Labour Councillor Antonia Bance, the self-styled deputy director of Oxfam’s UK region, is a staunch Brown supporter, for which she has got her employer's backing. Antonia Bance told John Harris:”I genuinely mean that. Gordon’s my guy.” She goes on to say: “We’re the progressive option. We’re the ‘Labour party’. We’re going to end child poverty by 2020, so let’s go out there and tell the country why we’re going to do it, how we’re going to do it, how it’s going to make a difference … Let’s end some pensioner poverty as well … That’s what it’s all about. That’s why the Labour party was founded. So let’s stop being so bloody timid.” Antonia bemoans on her blog her new Cabinet status in the city council and she complains much hard work it involves. No doubt her new cabinet post is being subsidised by Oxfam, where Councillor Antonia Bance continues to work “full-time”. Shame on Oxfam and on Antonia Bance for this bringing party politics into charity work.

11:05 pm, June 02, 2008

Anonymous jdc said...

Anonymous - she says "I’m super-busy - and loving it" - how does that constitute 'bemoaning how much hard work it involves'?

Now, Luke, about those houses...

11:19 pm, June 02, 2008

Blogger Jock Coats said...

C'mon, I am no political ally of Antonia, but thousands of people up and down the country hold down full time jobs and are councillors, even portfolio holders.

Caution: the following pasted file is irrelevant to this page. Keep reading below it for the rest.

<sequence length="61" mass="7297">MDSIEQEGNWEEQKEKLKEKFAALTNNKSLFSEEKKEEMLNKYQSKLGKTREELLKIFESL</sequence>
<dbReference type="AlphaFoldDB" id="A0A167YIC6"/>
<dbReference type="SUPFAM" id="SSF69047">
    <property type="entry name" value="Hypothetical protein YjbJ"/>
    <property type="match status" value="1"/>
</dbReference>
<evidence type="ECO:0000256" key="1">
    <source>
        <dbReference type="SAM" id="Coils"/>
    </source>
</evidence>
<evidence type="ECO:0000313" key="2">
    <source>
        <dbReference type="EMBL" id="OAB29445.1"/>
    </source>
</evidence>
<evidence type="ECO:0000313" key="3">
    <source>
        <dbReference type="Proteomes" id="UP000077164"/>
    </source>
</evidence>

My own employer when I was on the council gave me an extra 12 days' leave to attend council duties, but then the vast majority of them were during the working day, and I had no special responsibilities, though I was on the fortnightly (sometimes two) half day centralised planning committee which I earnestly hope Oxford's Labour do NOT revive (apart from anything else it puts most development control decisions in the hands of those who have simply got most time on their hands!).

I used my council allowance to buy extra days' leave when all that ran out.

11:30 pm, June 02, 2008

Anonymous Anonymous said...

Oxfam should be careful surely....if Antonia has a management position in its UK programme, then surely she should be told to resign from her political post....here lies the conflict of interest.

11:46 pm, June 04, 2008

Blogger Jock Coats said...

I don't see why it would constitute a prejudicial interest. On the other hand it is potentially relevant expertise. And there's certainly no "profiting" from Oxfam.

12:08 am, June 05, 2008